Is the Pope a Catholic?

22 June 2019

3.8 MINS

Editor’s Note: The Canberra Declaration is an active, caring, growing community of people who have a vision to see Australia’s Judeo-Christian Values revitalised. The Canberra Declaration team are committed to working across the whole body of Christ which includes Catholic, Anglican, Evangelical, Orthodox and Pentecostal.

The Canberra Declaration Management team are signatories to both the Apostles Creed and Nicene Creed and are absolutely committed to Biblical Truth as found in the Holy Scriptures. The Scriptures are the basis for the foundations of Western Civilization which are our Judeo-Christian Belief system.

We share the author’s concerns that Pope Francis would appear at times to be veering away from these scriptural foundations. It could also be the mainstream media’s misreporting of his good intentions. Please see the last week’s article about this issue here.

We believe that Pope Francis is a profound man of faith with a deep heart for God but none of us this side of glory are beyond criticism. So we publish this article believing in free speech and the article’s shortcomings and in our own mortal weakness. Please accept it in the Spirit which is given which is not a criticism but a fraternal correction given in humility and grace.

___

Pope Francis—pontiff number 266—will be remembered as one of the most progressive in the history, but is he also a heretic? According to the conservative Roman Catholic website, LifeSiteNews, sixty-two scholars have produced a 20-page document accusing Pope Francis of heresy and calling on the church to act in response.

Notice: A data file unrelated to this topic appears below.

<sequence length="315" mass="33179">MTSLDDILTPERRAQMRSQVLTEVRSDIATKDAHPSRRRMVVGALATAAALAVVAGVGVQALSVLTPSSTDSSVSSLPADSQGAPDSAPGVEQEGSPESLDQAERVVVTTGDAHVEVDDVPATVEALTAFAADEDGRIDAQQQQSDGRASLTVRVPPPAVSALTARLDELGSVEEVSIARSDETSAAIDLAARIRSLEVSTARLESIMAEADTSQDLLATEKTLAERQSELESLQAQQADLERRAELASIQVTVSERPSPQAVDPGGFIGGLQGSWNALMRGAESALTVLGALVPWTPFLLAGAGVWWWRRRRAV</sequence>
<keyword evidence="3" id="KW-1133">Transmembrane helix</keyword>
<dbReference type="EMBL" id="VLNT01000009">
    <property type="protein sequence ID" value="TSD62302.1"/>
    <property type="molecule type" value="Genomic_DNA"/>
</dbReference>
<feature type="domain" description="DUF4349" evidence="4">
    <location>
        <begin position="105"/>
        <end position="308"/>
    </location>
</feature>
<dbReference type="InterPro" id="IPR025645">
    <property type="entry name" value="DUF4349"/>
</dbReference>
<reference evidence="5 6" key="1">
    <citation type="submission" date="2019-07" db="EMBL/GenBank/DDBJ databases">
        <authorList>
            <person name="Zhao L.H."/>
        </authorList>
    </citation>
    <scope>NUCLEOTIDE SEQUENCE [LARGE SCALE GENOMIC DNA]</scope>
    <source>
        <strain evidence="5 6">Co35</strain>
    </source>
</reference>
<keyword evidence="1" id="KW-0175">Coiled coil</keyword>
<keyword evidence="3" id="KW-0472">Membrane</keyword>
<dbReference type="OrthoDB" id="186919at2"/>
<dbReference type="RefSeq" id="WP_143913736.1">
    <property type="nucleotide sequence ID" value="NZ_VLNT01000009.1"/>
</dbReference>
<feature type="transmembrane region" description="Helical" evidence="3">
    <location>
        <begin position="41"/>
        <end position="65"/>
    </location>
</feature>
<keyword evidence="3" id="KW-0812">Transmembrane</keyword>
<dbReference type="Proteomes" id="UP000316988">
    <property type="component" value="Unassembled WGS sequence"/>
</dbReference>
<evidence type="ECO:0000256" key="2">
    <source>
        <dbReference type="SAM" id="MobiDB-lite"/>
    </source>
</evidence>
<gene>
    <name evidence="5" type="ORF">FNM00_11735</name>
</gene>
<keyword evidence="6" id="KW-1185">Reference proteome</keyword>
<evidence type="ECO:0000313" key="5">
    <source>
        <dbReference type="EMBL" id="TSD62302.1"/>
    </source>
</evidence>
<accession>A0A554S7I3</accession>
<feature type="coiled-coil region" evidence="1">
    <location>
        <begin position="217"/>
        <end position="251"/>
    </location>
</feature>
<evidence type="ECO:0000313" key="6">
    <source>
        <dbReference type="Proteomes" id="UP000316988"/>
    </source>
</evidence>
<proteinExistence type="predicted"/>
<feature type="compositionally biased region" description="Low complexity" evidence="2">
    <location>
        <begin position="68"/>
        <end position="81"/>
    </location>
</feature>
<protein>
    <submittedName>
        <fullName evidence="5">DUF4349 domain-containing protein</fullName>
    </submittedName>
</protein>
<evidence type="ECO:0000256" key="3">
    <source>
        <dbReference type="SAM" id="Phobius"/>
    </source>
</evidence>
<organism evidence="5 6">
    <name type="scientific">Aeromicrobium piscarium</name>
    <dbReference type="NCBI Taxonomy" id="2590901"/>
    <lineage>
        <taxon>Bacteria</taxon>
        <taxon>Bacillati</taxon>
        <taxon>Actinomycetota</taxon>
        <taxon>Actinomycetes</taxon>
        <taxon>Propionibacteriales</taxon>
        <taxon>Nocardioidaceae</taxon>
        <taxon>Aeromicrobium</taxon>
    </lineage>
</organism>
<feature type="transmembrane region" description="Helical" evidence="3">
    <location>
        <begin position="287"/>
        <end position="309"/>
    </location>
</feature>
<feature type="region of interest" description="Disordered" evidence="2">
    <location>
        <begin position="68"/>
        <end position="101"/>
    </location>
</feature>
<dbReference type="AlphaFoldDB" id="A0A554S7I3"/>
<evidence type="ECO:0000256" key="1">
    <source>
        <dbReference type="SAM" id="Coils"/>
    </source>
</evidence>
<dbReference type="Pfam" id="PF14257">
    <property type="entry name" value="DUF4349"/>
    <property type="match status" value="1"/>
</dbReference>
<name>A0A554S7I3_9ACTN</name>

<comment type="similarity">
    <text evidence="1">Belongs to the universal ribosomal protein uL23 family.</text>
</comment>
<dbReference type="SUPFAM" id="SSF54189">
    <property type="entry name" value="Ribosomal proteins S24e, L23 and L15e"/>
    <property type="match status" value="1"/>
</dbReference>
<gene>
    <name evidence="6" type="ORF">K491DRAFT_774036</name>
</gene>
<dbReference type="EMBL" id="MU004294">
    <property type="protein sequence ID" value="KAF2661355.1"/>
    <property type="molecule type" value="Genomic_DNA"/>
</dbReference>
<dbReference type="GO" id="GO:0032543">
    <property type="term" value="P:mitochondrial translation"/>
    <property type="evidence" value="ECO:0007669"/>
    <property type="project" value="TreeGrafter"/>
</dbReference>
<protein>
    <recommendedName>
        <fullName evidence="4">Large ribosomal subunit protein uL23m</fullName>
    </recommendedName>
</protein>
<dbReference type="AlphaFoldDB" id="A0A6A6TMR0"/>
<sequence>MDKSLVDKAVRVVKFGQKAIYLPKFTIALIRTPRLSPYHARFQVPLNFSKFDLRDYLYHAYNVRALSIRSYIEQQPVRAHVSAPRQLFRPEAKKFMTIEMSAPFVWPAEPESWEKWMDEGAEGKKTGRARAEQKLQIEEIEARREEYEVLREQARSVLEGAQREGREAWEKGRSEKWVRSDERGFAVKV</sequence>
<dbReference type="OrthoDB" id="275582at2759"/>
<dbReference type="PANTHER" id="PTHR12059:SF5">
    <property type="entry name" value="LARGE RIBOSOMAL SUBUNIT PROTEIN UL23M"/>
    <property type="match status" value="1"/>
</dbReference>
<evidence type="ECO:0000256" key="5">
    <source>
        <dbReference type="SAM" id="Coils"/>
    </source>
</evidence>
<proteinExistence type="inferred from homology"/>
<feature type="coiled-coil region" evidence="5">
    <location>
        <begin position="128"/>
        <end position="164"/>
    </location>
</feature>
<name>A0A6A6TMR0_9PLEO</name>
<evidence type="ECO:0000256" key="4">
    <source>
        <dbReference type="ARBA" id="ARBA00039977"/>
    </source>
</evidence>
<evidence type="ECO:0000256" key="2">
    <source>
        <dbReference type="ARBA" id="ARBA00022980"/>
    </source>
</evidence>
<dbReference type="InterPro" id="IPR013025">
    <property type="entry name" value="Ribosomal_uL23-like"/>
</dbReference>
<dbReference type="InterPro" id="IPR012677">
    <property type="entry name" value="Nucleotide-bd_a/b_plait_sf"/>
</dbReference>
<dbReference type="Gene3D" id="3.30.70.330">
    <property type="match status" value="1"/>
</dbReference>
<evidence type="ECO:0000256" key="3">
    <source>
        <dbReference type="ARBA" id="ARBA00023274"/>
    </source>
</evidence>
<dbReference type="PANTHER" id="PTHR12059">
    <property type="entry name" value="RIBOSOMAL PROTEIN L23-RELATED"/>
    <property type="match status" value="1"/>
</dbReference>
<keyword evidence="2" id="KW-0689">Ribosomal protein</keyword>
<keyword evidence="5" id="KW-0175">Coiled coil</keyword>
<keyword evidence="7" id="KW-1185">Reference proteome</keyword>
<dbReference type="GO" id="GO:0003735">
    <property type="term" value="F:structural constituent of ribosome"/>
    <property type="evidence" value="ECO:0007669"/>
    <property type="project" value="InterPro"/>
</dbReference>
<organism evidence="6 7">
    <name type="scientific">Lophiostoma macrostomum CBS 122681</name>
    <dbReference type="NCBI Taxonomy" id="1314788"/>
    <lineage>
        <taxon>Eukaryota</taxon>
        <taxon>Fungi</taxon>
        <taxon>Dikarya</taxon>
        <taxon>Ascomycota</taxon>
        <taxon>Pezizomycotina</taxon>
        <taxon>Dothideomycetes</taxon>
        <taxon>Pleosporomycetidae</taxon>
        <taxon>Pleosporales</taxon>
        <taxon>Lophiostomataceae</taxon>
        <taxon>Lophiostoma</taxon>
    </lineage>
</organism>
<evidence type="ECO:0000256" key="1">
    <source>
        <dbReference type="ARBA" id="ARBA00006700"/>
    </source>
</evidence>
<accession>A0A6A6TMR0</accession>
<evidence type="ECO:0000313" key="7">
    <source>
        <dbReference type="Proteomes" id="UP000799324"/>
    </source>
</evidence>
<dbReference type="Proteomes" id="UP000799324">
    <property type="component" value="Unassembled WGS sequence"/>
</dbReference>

By the way, I don’t write this because I think that my own particular denomination is without sin. Unfortunately, the Presbyterian Church of Australia has had more than its fair share of false teachers over the years. From Charles Strong, Samuel Angus and, more recently, the well-publicised heresy trial involving Peter Cameron.

No, the reason I address it is because it is the responsibilities of leaders to uphold the values of the institutions which employ them. And if they can’t continue to do that then they should have the integrity to resign. However, what we are now seeing though, is the triumph of the individual.

Catholics have been increasingly concerned about many of the Pope’s statements regarding divorce and remarriage, homosexuality (‘Who am I to judge?’), capital punishment, the existence of hell, and even the re-wording of the Lord’s Prayer. But the current document goes even further and comprehensively outlines seven key areas of doctrine, as well as a plethora of public actions, that the current Pontiff has been guilty of committing. Here are some of the more notorious examples:

  • On June 9, 2014, Pope Francis received the leaders of the militantly pro-homosexual Tupac Amaru organisation from Argentina at the Vatican, and blessed their coca leaves for use in their pagan religious rituals, which involve recognition of the coca plant as sacred.